UK’s first ‘innovation school’ opens in Glasgow

Imogen Gillan (S1) displaying items of ‘wearable technology’ made using mechanical design and fabrication techniques during a recent NuVu project.

The UK’s first full-time ‘innovation school’ – which is designed to shake up traditional education approaches – has officially opened in Glasgow.

The NuVu school aims to provide a learning environment designed around ‘creativity, innovation and enterprise’.

The new £2.5m facility is attached to Kelvinside Academy and is a partnership venture between the private school and NuVu – which is the brainchild of three pioneering MIT graduates who set up the first facility of its kind in Boston, US.

It eschews traditional teaching methods in favour of a ‘learning without lessons’ approach whereby students are encouraged to look at the world through a different lens – using design techniques and exploring creative boundaries.

The school is split over three levels and features a ‘workshop’ with 3D printers and laser cutters, a ‘photo studio’ and ‘creative space’ rather than classrooms. Students from Kelvinside can opt to take NuVu as a subject and is timetabled as part of the wider curriculum at the school, in much the same way as they would choose maths, English or science.

The new school is set to accommodate 50 students as part of its first phase and is designed to face up to the challenge of a fast-moving jobs market and inspire the next generation of entrepreneurs and innovators. 

Partnerships are already in place with a number of companies, including leading international infrastructure group Balfour Beatty, which built and constructed the specially-designed school, to use NuVu as a learning hub to develop the workforce of the future. 

At NuVu, pupils engage in hands-on problem solving, working on collaborative projects to develop creative solutions for real-world social and environmental problems. 

The new school presents a challenge to the Scottish Government by providing an example of what a new national curriculum around digital skills and future learning could look like. It also could provide a solution to teacher shortages, as instead of being taught passively by a teacher, pupils learn by doing and utilise 3D modelling software, 3D printers, laser cutters and a range of industry-standard tools to make their visions a reality, with industry and academic experts acting as mentors to help pupils find their own way through the process. 

NuVu first launched in the UK with Kelvinside Academy summer schools in 2017 and 2018. Now, the model is fully embedded within the curriculum. Already, over 50 senior pupils have selected NuVu as a subject option from S3 through S6 as an alternative to a traditional Nat 5 or Higher course.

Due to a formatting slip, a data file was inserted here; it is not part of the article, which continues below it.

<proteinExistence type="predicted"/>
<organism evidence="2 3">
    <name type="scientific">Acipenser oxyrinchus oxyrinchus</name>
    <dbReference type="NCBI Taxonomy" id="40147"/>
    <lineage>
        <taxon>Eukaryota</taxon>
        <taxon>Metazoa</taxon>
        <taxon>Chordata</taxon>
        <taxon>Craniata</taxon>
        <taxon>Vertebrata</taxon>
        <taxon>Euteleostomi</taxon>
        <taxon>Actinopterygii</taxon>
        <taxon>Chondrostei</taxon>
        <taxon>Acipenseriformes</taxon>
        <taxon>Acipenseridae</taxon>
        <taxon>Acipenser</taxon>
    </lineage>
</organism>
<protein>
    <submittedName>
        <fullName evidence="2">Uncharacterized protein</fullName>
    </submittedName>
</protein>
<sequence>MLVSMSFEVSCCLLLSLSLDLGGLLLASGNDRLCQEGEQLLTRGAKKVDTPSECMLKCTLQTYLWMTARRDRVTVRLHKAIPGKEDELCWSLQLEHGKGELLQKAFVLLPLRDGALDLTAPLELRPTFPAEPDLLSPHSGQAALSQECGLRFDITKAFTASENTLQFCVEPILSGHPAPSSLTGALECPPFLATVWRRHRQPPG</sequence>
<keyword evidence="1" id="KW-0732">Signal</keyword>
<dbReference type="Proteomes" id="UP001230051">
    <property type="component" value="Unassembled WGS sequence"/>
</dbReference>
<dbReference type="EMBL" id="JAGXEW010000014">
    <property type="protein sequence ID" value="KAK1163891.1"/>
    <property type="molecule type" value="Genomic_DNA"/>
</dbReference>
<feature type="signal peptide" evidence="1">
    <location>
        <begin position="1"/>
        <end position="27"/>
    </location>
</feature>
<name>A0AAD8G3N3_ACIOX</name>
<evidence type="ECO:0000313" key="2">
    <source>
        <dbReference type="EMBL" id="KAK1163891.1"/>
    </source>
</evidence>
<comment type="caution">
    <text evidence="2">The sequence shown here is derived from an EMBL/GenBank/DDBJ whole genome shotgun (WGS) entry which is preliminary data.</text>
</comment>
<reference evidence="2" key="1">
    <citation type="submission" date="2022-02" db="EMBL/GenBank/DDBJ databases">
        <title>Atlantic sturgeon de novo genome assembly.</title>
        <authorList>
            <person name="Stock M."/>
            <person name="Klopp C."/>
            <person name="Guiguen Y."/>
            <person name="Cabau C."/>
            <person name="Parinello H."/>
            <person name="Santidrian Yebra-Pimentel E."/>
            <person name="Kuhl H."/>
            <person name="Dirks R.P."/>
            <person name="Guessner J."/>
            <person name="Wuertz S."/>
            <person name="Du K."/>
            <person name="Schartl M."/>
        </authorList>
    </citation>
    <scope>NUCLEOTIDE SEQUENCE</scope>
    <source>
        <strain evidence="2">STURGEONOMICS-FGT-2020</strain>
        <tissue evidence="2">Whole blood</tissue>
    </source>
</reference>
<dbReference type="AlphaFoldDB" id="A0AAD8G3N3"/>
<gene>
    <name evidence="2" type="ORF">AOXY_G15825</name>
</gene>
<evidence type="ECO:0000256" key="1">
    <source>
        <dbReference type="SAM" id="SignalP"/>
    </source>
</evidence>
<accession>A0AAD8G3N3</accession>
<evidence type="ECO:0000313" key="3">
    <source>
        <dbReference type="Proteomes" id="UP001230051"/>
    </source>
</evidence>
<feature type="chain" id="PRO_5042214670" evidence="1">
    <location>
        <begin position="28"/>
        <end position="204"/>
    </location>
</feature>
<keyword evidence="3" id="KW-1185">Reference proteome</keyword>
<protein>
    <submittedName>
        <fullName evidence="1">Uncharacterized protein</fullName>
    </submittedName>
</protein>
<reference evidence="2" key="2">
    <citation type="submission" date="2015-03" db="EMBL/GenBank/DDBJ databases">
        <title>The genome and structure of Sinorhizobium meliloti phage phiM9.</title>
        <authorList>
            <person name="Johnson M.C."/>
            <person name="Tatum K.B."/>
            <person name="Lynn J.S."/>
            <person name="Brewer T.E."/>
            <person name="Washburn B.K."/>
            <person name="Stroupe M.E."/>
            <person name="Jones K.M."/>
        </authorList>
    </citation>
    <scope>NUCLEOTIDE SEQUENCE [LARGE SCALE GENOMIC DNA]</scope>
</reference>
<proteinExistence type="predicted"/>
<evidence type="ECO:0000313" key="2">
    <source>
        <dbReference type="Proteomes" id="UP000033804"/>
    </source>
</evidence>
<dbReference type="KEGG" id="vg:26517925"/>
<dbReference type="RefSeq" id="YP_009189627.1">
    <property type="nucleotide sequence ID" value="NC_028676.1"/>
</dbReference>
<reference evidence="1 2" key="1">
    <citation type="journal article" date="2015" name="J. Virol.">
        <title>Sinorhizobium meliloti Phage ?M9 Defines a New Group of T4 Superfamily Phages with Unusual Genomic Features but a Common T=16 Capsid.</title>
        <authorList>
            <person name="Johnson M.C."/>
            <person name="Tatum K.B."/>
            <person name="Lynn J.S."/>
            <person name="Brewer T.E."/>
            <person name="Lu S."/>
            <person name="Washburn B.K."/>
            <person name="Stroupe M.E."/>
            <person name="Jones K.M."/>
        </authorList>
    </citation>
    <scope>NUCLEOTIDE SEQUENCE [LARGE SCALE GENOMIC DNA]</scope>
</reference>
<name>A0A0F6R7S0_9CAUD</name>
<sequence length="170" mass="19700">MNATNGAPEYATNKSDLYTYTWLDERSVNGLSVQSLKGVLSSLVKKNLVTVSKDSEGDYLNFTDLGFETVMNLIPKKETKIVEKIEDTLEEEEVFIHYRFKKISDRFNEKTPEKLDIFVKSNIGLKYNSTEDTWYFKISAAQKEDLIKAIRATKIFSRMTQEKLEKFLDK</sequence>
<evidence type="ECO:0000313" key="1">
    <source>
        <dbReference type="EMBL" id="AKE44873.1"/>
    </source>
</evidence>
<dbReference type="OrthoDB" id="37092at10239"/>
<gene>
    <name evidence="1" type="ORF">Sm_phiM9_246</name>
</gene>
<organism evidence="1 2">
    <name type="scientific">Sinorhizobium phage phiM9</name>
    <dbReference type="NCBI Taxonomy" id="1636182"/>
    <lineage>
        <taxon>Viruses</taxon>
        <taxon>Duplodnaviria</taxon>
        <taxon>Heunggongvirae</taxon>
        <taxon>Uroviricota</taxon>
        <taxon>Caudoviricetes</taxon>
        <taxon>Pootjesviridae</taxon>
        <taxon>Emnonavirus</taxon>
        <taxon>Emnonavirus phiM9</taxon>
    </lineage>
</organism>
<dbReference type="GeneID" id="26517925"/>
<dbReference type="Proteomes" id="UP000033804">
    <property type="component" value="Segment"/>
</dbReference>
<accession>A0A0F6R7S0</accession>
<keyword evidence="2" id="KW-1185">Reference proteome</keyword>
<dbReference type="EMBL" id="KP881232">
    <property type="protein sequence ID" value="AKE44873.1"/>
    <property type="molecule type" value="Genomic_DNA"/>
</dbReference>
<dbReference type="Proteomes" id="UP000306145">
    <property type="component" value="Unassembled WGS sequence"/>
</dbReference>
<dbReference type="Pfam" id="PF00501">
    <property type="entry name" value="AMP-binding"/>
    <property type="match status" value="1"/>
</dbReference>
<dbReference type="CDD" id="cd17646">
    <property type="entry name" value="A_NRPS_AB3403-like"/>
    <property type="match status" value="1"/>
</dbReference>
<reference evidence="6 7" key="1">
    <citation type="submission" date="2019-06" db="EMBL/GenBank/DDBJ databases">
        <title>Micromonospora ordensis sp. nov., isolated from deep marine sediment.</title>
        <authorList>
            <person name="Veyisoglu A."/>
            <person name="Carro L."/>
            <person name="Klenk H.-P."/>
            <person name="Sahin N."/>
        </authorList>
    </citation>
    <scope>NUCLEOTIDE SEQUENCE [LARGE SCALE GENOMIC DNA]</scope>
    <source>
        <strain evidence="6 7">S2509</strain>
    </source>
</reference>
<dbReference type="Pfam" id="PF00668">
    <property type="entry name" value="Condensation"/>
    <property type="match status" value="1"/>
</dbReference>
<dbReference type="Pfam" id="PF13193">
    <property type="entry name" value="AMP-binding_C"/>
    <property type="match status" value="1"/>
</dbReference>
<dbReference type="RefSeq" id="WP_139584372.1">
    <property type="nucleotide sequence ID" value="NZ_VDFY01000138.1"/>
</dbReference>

NuVu will not only provide a unique learning environment for Kelvinside Academy, but talks are already underway to open its doors to pupils at local schools as well as exploring NuVu hubs in local authorities across the UK. NuVu will also be implemented for teacher CPD throughout Scotland and corporate team building experiences for businesses. 

NuVu Innovation School Director, David Miller, believes the Innovation School will become a beacon for what schools of the future could look like.  

David will work closely with Kelvinside Academy Rector Dan Wyatt to embed NuVu core philosophies throughout the school. He said: “The education system hasn’t changed in more than 40 years, but the world has. I believe the new Innovation School will resolve a huge tension in education; everyone knows the model has to change but until now, there’s been no viable alternative. We believe this powerful learning model could and should become mainstream and we hope the Innovation School will serve as a case study for government and policy makers of what can be achieved.

“This is just the beginning, but the momentum is with us. The current system intensifies the idea that people leave school as a success or a failure, and for some, it can take many years to recover from this binary view of the world. Our model encourages a growth mindset. There are always ways to improve. There’s no specific target or outcome; the NuVu model empowers children and frees them from the depressing constraints of assessment.

“The design, technical and meta-skills being developed and enhanced in the Innovation School – together with an agile mindset – are exactly what a range of Scottish businesses and academics are telling us they need.”

NuVu was founded in Cambridge, Massachusetts in 2010 by PhDs and Graduates of the Massachusetts Institute of Technology (MIT).  The immersive model is an all-encompassing educational experience, with traditional STEM subjects brought to life by creativity, art, design, presentation, networking, negotiation and collaboration. The flexibility of the environment allows pupils to forge their own learning path.

NuVu design education fellow James Addison, who joined Kelvinside Academy in January this year, currently leads all studios at the school and another NuVu design fellow will join early next year.

A group of pupils have already been given the chance to work with Balfour Beatty – the construction partner. The pupils worked alongside contractors and designers, attending meetings and shadowing them as they constructed the innovation school building. Kelvinside will be collaborating with businesses, academics and organisations in the future to open up these opportunities.

To find out more about NuVu at Kelvinside Academy, visit www.kelvinside.org/innovation-school/what-is-nuvu-